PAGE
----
Quakers -- Pennsylvania -- Philadelphia
Subject Source: Library of Congress Subject Headings
Found in 87 Collections and/or Records:
Overview The Central Soup Society of Philadelphia, Pennsylvania, was incorporated on March 6, 1861, with the charitable purpose of distributing soup and other food to the poor and needy during the inclement seasons. The organization was founded by Hicksite Quakers and continued to serve the people of Philadelphia throughout the 20th century. It survives at the turn of the 21st century as a foundation. Records of the Central Soup Society; includes financial records, minutes, and miscellaneous historical...
Scope and Content note This collection is comprised of the three drafts of William Wistar Comfort's manuscripts of his book, "Just Among Friends: The Quaker Way of Life" and promotional materials related to its publication. The book describes the Quaker way of life, and the influence Quakers have had on issues of tolerance, peace, and economic and social justice. The manuscript includes Wistar's notes and edits.
Scope and Content note This collection is comprised of the single typed volume entitled "John Comly and Philadelphia Yearly Meeting, 1827-1828." The manuscript was copied from the original by one of Comly's grandson's. The original manuscript was written for "Rupp's History of the Religious Denominations of the United States," in Byberry Friends' Library.
Overview The Cope-Evans papers cover the years 1683 to 2012 and detail the history of the inter-related Cope and Evans families, important Philadelphia-area Quakers. The papers are divided into four series: Personal and Family papers, Business papers, J. Morris Evans papers, and Miscellaneous.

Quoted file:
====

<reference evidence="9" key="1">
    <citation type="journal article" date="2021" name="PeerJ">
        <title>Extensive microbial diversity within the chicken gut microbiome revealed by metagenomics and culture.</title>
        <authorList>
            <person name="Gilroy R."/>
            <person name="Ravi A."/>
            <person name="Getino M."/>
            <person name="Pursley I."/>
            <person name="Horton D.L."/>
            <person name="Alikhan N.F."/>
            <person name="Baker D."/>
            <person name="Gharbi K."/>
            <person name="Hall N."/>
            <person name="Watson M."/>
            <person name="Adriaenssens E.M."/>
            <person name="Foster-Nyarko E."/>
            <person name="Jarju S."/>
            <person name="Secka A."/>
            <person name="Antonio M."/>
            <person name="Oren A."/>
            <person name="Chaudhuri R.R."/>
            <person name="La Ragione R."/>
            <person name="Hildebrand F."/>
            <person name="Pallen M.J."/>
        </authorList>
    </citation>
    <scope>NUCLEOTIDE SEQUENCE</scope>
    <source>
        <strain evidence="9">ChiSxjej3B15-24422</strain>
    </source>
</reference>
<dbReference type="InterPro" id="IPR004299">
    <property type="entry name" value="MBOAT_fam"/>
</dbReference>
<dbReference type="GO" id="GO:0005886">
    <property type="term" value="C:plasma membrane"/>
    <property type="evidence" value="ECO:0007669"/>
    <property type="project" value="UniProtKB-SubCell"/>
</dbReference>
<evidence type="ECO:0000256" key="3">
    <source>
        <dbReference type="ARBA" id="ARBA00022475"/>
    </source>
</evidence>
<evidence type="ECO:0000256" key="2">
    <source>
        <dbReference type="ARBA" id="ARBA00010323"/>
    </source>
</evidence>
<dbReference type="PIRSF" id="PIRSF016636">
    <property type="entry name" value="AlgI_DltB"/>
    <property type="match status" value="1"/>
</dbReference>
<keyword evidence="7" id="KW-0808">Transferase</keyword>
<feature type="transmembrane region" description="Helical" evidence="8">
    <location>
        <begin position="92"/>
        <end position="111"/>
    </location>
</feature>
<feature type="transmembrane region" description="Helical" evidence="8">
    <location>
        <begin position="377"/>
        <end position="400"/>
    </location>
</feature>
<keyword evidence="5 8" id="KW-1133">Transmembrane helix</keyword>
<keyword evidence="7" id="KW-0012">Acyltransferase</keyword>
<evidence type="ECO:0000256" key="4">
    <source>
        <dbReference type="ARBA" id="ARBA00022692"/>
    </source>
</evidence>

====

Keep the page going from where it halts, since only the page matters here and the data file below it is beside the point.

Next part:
Scope and Content note This collection is composed of eleven volumes of the handwritten journals of Thomas Pym Cope, as well as ten typed transcriptions of all but the first diary. Entries cover a variety of topics including weather, religious and personal reflection, business interests, family news, discussions of international politics.
Abstract This collection includes letters received by Henry Drinker regarding various business and personal matters. The correspondents include Ruth Anna Rutter (later Lindley), George Churchman, and William Brinton, who wrote concerning a subscription from Lampeter Preparative Meeting for relief in Europe.
Overview Henry Drinker (1734-1809) was a successful Philadelphia Quaker merchant and served as clerk of Philadelphia Monthly Meeting. A prominent New York City merchant, Isaac Hicks (1767-1820) was a cousin of the Quaker artist and minister Edward Hicks and of Quaker minister Elias Hicks. Drinker and Hicks were close friends and acted as business agents for each other, reflected in the 1801 correspondence. As prominent members of the Society of Friends, they were active in Quaker concerns, including...
Dates: 1801, 1817; Majority of material found within 1801
Abstract This collection consists primarily of letters written to Hettie Fenimore by her family, including her brother Jason, his wife Mary, their children, and Eliza Fell. The correspondence relates personal and local news. Also included are letters written by Hettie's mother, Amy, and a copy of a commencement speech given at Central High School, Philadelphia, in 1858 by her nephew, Frank. Frank's letters contain several of his poems and amusing anecdotes about Philadelphia in the 1850's.
Scope and Content note This collection is comprised of the single volume letterbook of Thomas Fisher. The majority of correspondence included is business correspondence related to Fisher's mathematics and his book, "Dial of the Seasons, or a Portraiture of Nature," on Fisher's theory of the effect of "the angles of incidence of the meridian sunlight." There are also a small number of letters of personal correspondence, generally letters of introduction for friends or family traveling to Philadelphia or New York.